Nokia has entered negotiations to sell its Digital Health business to its original owner, Withings co-founder Éric Carreel. The move is part of the company's plan to exit the consumer market and "focus on becoming a business-to-business and licensing company," it said. The company paid $191 million for Withings back in 2016 but recently announced that it had written off $175 million in goodwill, and would do a strategic review of its wearable businesses.
Nokia originally bought Withings to take on Apple's HealthKit, in what seemed at the time like a lucrative consumer market that could crossover to the business-oriented health industry. Nokia's idea was to collect key health data like heart rate, blood pressure and weight from users and use it for its own medical business, WellCare. Once it had purchased the French company, Nokia re-branded all the products, despite the fact that Withings did have some cachet in the digital health wearable business. Nokia effectively handed control of its health business to Withings. "We're paying for the company, but in reality, it's Withings that's going to be running the entire digital health business at Nokia," Nokia President Ramzi Haidamus told Engadget at the time. Fitbit, for one, has recorded four consecutive losses, despite having sold some 70 million devices to date. Nokia rebranding and clearing the marketing strategies to grow up.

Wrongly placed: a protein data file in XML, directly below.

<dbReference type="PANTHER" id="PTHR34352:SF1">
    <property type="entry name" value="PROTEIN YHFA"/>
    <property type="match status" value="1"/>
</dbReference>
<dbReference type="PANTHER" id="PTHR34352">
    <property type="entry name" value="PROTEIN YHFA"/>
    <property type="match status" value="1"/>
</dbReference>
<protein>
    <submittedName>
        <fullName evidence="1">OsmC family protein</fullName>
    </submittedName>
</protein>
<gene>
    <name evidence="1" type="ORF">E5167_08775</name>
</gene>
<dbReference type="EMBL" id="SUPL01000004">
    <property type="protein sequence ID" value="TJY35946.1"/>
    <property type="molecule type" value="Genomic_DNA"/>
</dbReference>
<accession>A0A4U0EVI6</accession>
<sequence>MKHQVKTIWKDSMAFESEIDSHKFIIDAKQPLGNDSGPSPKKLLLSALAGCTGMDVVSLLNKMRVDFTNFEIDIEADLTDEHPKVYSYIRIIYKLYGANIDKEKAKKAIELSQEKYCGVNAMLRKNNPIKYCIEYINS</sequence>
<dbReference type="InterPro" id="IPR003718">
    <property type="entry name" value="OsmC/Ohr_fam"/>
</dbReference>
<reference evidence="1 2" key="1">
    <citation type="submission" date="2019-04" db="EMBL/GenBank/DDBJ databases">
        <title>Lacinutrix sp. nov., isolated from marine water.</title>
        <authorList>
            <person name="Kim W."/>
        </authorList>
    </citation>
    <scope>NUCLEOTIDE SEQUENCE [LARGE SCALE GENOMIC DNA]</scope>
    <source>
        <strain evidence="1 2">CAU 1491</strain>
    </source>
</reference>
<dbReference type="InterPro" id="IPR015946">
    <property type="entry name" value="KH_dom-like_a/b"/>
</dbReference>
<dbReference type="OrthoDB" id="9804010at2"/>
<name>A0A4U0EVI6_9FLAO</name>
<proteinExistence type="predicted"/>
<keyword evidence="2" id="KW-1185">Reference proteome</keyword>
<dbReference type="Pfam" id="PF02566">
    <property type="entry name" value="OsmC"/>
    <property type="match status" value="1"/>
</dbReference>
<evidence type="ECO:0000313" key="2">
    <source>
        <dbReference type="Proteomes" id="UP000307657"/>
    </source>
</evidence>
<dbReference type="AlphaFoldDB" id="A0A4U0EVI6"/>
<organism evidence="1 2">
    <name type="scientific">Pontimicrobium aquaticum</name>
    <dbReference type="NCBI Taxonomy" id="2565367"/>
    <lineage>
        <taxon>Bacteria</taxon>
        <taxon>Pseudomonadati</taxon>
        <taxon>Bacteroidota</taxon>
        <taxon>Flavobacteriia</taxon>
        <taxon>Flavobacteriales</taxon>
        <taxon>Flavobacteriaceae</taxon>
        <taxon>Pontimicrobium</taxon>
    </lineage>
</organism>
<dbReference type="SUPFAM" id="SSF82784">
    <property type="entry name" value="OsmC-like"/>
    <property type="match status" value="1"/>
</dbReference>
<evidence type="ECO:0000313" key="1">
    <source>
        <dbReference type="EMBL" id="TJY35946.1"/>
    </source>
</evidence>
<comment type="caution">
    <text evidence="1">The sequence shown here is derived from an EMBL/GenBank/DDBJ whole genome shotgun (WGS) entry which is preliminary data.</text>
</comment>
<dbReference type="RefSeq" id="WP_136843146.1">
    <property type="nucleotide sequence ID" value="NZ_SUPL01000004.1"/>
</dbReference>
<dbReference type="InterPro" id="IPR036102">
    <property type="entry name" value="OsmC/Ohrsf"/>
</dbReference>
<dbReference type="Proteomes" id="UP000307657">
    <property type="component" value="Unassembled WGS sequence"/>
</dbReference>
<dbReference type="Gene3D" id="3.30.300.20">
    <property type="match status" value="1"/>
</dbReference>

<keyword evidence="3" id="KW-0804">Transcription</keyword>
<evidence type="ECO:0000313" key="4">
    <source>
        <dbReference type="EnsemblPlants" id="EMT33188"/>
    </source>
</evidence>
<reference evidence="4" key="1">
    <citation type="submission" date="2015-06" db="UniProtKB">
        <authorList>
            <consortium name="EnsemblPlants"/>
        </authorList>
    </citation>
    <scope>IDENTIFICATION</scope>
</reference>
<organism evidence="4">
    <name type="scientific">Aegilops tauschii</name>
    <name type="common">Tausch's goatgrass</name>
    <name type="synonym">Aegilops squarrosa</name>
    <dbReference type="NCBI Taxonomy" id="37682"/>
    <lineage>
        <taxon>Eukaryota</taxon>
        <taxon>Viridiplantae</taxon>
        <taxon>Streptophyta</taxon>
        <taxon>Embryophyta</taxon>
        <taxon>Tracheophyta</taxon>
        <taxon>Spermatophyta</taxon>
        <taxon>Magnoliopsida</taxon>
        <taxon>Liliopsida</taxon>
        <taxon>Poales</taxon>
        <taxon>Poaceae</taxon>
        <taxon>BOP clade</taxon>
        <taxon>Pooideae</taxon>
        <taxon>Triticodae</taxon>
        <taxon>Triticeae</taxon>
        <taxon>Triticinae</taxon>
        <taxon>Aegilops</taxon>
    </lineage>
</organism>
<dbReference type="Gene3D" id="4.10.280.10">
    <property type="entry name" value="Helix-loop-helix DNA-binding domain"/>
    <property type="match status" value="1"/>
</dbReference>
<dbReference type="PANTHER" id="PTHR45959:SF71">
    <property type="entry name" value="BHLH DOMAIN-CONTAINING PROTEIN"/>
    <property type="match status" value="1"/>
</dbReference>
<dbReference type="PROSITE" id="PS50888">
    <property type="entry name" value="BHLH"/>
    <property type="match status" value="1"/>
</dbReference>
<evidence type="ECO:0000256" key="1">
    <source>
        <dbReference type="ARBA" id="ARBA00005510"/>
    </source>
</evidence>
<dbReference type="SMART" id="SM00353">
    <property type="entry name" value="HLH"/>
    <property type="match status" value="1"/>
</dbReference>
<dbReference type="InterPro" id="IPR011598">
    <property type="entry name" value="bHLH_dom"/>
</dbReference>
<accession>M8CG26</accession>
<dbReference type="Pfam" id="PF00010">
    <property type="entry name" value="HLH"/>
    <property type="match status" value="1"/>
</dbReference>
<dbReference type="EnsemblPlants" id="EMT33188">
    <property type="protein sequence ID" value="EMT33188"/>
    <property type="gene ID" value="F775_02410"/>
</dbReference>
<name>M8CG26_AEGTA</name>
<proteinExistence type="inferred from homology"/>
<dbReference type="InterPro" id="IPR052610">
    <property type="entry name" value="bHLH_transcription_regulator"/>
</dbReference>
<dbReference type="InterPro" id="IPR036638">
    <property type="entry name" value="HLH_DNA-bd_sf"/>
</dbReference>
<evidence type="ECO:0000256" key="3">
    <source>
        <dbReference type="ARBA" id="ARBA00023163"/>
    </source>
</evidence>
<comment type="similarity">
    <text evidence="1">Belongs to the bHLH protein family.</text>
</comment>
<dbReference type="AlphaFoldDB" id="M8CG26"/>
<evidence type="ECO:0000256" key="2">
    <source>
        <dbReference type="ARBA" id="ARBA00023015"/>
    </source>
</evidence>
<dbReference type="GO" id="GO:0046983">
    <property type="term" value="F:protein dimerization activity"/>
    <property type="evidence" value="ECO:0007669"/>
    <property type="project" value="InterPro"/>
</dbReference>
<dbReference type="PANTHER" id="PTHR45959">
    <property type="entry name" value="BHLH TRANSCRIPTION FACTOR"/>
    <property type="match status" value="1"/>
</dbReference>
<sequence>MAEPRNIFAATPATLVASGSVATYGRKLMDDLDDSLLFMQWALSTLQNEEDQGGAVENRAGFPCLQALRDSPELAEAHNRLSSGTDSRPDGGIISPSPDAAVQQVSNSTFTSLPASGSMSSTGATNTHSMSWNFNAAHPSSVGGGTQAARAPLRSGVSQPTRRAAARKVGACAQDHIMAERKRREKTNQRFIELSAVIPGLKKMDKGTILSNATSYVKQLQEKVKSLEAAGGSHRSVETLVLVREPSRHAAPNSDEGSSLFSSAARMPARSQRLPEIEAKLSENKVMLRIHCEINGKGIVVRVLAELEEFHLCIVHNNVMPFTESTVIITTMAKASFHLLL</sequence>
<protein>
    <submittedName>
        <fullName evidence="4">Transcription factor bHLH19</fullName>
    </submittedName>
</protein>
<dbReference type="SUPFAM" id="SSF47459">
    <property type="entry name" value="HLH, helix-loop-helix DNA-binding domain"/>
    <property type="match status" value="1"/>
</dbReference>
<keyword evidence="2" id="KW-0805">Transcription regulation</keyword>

Nokia said previously that up to 425 people might be laid off from its Digital Health business. Prior to Nokia's purchase, Withings employed around 200 people, mostly in France, but also in the US, the UK, and Hong Kong.